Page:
We see and understand that baby boomers are aging. I have heard it referred to as the “silver tsunami” about to flood all of the service providers. In my mind, every domestic violence agency needs to be at the table working together with providers to ensure that elders get the appropriate care and protection they need. In some cases, it’s only when a care provider enters the home that the big secret of domestic violence is finally brought to the surface. It could be that after 30-40 years of domestic violence, there is someone finally coming in and seeing what is truly happening in the home and who can offer safer options. I greatly enjoy being part of the coalition and it enables me to network and reach out to so many providers all working with the same goal.

What do you think is the best way to prevent elder abuse/intimate partner abuse in later life?

I think we should collaborate with as many providers as possible on increasing outreach and awareness that domestic violence does not stop as we age. In some cases, it increases with age, and in others, it just takes on different forms and facets. I also hope we can put together materials that are targeted to elders – how many posters about domestic violence have you ever seen include an image of an older adult?  This material should be targeted to raise awareness that elder abuse/intimate partner abuse exists and what it can look like, as well as, offering options to those already struggling with this kind of abuse.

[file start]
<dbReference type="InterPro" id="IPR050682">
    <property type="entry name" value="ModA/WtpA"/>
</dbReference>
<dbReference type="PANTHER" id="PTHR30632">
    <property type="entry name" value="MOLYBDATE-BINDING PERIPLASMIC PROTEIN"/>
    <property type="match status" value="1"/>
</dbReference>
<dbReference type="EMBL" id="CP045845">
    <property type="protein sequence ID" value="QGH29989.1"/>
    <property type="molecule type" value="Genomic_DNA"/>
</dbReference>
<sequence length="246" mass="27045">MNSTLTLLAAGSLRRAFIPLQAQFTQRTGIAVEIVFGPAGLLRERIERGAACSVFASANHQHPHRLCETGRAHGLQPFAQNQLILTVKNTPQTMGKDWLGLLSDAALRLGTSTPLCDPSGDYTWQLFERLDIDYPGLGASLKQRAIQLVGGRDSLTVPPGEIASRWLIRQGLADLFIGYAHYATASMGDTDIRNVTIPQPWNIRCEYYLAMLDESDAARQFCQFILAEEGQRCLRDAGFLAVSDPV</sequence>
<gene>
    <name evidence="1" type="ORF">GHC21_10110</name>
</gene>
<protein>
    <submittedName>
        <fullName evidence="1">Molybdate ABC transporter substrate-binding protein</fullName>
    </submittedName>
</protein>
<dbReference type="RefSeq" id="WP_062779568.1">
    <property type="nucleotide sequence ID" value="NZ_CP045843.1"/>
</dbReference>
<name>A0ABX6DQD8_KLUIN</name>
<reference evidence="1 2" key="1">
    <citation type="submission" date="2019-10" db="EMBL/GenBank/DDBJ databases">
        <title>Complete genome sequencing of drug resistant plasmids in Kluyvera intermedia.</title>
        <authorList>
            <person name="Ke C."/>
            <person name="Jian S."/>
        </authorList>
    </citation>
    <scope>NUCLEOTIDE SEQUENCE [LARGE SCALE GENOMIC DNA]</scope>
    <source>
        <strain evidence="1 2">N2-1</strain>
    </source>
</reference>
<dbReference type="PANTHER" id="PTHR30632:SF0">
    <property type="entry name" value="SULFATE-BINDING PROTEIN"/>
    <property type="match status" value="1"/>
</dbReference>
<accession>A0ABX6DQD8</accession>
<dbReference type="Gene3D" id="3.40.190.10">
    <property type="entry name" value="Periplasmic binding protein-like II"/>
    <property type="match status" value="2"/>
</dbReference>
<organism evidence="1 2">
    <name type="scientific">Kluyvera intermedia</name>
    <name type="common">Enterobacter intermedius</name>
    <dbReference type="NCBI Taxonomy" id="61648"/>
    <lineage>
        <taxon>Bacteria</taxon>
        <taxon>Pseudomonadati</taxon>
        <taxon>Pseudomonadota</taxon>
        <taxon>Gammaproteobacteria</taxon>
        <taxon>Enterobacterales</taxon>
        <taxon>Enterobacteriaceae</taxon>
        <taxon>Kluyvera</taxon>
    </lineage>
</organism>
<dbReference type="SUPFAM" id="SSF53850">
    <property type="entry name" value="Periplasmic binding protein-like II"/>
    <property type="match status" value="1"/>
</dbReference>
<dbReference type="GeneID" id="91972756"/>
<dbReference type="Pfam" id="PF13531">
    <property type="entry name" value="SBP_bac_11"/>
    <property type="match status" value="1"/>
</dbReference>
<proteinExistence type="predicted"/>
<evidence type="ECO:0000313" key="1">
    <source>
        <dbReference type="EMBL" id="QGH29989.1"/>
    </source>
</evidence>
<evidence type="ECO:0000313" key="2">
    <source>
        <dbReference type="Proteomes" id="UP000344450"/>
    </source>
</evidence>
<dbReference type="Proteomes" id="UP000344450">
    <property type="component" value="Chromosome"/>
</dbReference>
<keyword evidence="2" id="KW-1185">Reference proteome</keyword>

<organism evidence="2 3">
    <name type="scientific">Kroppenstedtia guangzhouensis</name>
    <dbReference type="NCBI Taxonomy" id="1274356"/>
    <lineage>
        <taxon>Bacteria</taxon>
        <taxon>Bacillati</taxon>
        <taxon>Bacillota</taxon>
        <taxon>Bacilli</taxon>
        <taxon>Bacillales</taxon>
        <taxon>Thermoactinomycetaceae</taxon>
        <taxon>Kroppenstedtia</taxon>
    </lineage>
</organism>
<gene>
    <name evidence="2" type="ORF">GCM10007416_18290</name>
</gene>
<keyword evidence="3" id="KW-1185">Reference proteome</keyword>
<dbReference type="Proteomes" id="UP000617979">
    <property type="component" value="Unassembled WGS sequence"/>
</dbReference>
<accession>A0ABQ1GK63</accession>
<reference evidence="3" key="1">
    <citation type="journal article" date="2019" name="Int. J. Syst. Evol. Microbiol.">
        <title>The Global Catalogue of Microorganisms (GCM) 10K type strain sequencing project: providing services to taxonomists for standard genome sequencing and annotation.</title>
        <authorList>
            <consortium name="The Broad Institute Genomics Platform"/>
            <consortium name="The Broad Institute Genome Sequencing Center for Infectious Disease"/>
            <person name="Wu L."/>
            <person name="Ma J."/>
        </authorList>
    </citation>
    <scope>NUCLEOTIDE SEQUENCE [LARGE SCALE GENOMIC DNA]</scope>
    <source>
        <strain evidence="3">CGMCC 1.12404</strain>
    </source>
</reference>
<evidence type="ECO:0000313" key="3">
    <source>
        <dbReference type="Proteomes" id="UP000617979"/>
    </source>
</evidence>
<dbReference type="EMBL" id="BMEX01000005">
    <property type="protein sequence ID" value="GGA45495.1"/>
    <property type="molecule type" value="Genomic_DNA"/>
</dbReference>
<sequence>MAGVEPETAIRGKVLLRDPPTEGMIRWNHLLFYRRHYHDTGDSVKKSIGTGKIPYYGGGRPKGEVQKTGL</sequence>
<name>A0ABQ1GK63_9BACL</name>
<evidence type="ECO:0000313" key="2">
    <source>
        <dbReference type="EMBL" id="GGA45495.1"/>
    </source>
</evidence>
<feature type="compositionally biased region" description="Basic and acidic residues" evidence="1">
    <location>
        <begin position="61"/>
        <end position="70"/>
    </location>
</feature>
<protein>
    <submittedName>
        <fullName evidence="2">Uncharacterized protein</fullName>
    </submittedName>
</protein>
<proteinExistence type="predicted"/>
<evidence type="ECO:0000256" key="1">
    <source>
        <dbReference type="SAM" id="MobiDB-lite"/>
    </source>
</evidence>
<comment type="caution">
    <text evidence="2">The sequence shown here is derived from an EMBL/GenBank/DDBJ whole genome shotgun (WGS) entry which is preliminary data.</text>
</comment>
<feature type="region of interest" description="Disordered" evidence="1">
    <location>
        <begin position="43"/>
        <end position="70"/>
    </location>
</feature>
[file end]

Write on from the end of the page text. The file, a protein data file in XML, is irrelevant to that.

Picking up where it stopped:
Is there anything else you would like to add about yourself or your work?

I find it a great privilege to work in this field. I greatly admire people’s courage when leaving everything behind. I am proud to be part of an agency that is able to offer flexible options for those that want to make a change or break away from domestic violence. In many cases, people are leaving a person that they may still love. Nothing is simple –  domestic violence impacts so many parts of a person’s life so we should not judge those that choose to stay. I also greatly enjoy the spirit of Cambridge in knocking down silos and working together to find safety and peace for those that struggle with elder/intimate partner abuse.